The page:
The Extent of the Atonement – James Morison

Paperback, 167 pages, Published by Scripture Teaching Library, Cookstown, Northern Ireland. ISBN 978-1-909789-23-4.

James Morison (1816-1893) was ordained in the Scottish United Secession Church, but was suspended from his ministry because he did not hold the doctrine of limited atonement. He continued to preach the gospel, and saw many souls saved. This treatise, and his companion work The Nature of the Atonement, went through many editions, and is here reprinted attractively by the Scripture Teaching Library.

The book addresses the vital question, ‘For whom did Christ die?’ Morison outlines a clear and scriptural case against the erroneous doctrine of limited atonement. He first examines the scriptural evidence in support of the truth of the universality of the atonement, especially verses which state that Christ died for all and for the whole world, so that whoever believes will be saved. Then he examines the indirect evidence in support of this truth, from a number of other verses and considerations. He also answers the objections which are often made against the universality of the atonement fairly convincingly. Finally, the last third of the book contains additional relevant observations based on the writings of many past theologians.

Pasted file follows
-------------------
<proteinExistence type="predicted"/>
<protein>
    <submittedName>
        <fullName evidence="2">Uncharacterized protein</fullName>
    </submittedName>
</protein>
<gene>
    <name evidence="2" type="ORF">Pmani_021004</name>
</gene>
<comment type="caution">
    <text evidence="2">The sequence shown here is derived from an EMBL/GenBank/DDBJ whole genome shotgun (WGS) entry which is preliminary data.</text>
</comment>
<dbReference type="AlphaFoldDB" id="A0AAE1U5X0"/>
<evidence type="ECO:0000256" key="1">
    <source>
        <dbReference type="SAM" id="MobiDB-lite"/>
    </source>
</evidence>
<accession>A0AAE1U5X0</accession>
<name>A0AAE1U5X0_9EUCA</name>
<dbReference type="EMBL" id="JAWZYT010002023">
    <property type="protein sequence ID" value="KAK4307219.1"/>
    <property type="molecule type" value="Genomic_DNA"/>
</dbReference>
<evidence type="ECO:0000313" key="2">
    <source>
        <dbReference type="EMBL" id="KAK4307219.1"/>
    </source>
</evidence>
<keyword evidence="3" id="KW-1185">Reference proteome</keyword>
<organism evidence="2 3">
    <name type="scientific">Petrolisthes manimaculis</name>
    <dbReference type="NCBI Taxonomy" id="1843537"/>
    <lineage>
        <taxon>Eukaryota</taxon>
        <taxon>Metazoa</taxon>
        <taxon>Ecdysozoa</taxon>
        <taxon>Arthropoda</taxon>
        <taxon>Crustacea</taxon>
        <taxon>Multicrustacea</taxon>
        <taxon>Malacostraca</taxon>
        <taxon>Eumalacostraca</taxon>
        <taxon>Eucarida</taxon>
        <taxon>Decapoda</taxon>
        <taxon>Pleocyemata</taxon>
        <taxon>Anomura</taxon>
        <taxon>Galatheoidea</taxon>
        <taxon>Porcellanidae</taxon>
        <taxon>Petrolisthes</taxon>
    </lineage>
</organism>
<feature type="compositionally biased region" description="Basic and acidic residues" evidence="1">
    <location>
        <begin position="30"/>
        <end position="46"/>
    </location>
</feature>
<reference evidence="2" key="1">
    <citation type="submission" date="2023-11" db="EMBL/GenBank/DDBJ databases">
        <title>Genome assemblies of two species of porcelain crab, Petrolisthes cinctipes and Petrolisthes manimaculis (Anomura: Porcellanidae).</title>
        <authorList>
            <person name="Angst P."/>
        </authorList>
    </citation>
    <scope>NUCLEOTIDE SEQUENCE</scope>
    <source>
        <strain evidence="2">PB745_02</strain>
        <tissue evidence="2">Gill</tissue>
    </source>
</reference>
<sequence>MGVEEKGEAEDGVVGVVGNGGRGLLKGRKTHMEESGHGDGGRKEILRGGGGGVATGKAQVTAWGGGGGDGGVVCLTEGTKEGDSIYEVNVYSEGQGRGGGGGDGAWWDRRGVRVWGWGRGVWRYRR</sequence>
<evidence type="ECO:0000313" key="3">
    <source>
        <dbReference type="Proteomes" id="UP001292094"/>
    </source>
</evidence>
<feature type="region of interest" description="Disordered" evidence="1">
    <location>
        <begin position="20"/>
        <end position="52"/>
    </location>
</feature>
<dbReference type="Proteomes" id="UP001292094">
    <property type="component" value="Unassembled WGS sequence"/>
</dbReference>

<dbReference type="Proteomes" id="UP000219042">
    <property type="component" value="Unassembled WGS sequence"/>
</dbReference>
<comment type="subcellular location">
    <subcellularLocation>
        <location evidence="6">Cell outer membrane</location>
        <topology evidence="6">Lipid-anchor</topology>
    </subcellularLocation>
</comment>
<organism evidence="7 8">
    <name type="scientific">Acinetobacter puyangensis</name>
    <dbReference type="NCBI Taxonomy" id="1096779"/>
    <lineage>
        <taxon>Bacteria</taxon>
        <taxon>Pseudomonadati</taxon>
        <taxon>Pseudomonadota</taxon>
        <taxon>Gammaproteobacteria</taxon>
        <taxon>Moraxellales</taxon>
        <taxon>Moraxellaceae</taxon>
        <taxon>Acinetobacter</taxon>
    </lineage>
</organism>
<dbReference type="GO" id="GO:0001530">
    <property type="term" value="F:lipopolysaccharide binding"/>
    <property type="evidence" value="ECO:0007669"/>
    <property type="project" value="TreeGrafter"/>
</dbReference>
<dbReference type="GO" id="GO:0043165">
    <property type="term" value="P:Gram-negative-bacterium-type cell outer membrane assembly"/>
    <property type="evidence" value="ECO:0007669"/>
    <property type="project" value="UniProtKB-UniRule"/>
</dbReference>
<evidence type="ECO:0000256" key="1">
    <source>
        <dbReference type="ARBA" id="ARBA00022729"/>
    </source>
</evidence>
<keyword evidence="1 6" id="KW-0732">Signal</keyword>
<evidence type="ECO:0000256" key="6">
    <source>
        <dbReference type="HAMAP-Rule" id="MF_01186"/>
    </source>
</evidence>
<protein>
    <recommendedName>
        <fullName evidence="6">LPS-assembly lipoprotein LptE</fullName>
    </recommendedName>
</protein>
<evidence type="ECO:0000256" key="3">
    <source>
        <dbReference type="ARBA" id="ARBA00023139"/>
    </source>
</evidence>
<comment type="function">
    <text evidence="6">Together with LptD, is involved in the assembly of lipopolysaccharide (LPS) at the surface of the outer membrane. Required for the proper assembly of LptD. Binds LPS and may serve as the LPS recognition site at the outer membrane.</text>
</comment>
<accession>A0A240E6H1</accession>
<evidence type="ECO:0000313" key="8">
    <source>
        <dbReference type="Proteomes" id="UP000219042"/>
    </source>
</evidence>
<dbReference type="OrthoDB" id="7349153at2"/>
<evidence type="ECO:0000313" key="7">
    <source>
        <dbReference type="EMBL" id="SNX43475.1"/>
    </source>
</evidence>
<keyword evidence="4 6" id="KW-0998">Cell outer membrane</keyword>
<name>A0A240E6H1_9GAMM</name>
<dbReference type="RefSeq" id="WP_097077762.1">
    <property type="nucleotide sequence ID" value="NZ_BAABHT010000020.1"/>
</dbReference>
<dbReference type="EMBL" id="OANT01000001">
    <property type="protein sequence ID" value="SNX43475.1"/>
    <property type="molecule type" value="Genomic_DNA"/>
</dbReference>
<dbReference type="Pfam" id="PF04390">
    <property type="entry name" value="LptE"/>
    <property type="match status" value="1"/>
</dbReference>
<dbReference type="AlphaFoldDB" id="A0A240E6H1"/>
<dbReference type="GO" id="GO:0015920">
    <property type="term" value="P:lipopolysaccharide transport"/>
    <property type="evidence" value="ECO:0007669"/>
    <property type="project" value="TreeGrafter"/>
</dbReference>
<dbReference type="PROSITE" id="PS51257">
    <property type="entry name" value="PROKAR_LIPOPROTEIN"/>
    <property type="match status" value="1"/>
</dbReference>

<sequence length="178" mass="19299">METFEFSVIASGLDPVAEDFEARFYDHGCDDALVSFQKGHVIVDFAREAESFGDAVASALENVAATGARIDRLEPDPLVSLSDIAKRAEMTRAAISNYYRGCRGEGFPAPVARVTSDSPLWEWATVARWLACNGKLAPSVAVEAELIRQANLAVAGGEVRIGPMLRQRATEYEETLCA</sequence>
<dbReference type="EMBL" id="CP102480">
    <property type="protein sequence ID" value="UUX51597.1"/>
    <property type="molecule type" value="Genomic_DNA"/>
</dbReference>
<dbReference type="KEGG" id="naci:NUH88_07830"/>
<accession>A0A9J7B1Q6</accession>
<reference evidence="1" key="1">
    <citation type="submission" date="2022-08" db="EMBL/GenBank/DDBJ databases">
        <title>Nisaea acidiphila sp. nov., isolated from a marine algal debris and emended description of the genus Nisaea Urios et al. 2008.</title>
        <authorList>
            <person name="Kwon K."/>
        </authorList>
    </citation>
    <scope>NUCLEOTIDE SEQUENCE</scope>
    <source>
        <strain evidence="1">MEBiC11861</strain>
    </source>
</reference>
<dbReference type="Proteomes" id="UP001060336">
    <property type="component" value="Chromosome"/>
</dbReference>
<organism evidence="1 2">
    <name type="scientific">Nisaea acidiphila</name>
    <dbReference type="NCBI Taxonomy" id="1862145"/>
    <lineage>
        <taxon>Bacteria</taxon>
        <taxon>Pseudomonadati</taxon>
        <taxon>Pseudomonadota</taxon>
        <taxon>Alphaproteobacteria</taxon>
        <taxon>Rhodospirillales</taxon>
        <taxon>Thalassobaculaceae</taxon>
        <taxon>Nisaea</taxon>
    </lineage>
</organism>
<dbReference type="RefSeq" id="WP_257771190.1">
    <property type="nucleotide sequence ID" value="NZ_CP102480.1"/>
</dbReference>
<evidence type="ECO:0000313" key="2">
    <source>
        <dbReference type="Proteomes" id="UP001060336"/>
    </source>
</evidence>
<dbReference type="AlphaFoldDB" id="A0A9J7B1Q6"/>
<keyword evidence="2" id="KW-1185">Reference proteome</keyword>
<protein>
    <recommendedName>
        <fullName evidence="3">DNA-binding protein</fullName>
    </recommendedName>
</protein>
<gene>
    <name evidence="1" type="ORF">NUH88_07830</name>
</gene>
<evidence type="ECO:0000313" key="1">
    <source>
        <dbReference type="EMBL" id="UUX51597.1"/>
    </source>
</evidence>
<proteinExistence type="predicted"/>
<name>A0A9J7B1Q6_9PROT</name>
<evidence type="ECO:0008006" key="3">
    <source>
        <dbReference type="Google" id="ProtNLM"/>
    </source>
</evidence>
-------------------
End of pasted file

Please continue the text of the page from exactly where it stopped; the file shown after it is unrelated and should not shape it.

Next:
The treatise breathes a warm evangelical fervour and a love for souls which is very uplifting, and Morison exalts Christ throughout. However, while the reviewer thoroughly agrees with the main thesis of the book, he feels that what is effectively said could have been said much more concisely. Also, a few points which support his thesis have not been clearly stated. First, for instance, the eternal God needed to be satisfied by an infinite sacrifice for sin to solve the whole problem of sin in His universe; it was not simply the problem of our particular sins. Second, there are valuable sermons in the difference between the two prepositions huper, ‘on behalf of’ all, representatively, and anti, ‘in the place of’ the many who believe, substitutionally. Finally, insufficient note is taken of the tension and juxtaposition throughout scripture between God’s sovereignty and man’s responsibility and freewill, which is never logically explained, but required to be believed and acted upon. In practice, they work together. However, serious Bible students will enjoy the book.

Our thanks to Malcolm Davis, Leeds, England, for this review.


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